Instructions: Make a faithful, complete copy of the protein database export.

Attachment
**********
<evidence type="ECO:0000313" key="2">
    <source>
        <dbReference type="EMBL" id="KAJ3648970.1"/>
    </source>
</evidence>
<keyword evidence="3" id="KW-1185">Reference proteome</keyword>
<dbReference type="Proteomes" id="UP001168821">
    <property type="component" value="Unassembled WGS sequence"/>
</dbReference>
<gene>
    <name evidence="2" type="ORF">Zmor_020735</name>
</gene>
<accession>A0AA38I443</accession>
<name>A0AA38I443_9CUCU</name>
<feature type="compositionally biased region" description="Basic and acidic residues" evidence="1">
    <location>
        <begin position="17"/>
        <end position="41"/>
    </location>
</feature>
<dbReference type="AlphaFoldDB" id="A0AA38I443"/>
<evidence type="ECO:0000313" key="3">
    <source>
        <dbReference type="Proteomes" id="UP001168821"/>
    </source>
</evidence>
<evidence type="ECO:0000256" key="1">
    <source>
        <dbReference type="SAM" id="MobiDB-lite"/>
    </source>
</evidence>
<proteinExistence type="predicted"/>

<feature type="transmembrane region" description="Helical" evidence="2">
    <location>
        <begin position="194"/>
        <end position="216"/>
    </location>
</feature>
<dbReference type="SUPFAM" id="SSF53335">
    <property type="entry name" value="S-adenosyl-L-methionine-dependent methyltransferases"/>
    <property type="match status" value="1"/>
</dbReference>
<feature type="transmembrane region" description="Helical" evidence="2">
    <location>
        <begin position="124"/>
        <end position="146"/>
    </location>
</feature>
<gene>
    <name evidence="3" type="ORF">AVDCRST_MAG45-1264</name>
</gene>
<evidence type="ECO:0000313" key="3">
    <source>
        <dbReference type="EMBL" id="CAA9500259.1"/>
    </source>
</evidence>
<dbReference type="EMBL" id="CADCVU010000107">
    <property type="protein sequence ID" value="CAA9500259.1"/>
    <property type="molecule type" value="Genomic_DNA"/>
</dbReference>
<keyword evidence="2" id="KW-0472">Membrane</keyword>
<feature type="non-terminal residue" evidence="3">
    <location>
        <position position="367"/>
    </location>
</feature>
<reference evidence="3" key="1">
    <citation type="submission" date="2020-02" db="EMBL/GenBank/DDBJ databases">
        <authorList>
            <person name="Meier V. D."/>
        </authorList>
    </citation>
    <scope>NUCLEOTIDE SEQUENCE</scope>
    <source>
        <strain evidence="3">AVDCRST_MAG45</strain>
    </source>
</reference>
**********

<evidence type="ECO:0000313" key="2">
    <source>
        <dbReference type="EMBL" id="KAJ3648970.1"/>
    </source>
</evidence>
<keyword evidence="3" id="KW-1185">Reference proteome</keyword>
<dbReference type="Proteomes" id="UP001168821">
    <property type="component" value="Unassembled WGS sequence"/>
</dbReference>
<gene>
    <name evidence="2" type="ORF">Zmor_020735</name>
</gene>
<accession>A0AA38I443</accession>
<name>A0AA38I443_9CUCU</name>
<feature type="compositionally biased region" description="Basic and acidic residues" evidence="1">
    <location>
        <begin position="17"/>
        <end position="41"/>
    </location>
</feature>
<dbReference type="AlphaFoldDB" id="A0AA38I443"/>
<evidence type="ECO:0000313" key="3">
    <source>
        <dbReference type="Proteomes" id="UP001168821"/>
    </source>
</evidence>
<evidence type="ECO:0000256" key="1">
    <source>
        <dbReference type="SAM" id="MobiDB-lite"/>
    </source>
</evidence>
<proteinExistence type="predicted"/>

<feature type="transmembrane region" description="Helical" evidence="2">
    <location>
        <begin position="194"/>
        <end position="216"/>
    </location>
</feature>
<dbReference type="SUPFAM" id="SSF53335">
    <property type="entry name" value="S-adenosyl-L-methionine-dependent methyltransferases"/>
    <property type="match status" value="1"/>
</dbReference>
<feature type="transmembrane region" description="Helical" evidence="2">
    <location>
        <begin position="124"/>
        <end position="146"/>
    </location>
</feature>
<gene>
    <name evidence="3" type="ORF">AVDCRST_MAG45-1264</name>
</gene>
<evidence type="ECO:0000313" key="3">
    <source>
        <dbReference type="EMBL" id="CAA9500259.1"/>
    </source>
</evidence>
<dbReference type="EMBL" id="CADCVU010000107">
    <property type="protein sequence ID" value="CAA9500259.1"/>
    <property type="molecule type" value="Genomic_DNA"/>
</dbReference>
<keyword evidence="2" id="KW-0472">Membrane</keyword>
<feature type="non-terminal residue" evidence="3">
    <location>
        <position position="367"/>
    </location>
</feature>
<reference evidence="3" key="1">
    <citation type="submission" date="2020-02" db="EMBL/GenBank/DDBJ databases">
        <authorList>
            <person name="Meier V. D."/>
        </authorList>
    </citation>
    <scope>NUCLEOTIDE SEQUENCE</scope>
    <source>
        <strain evidence="3">AVDCRST_MAG45</strain>
    </source>
</reference>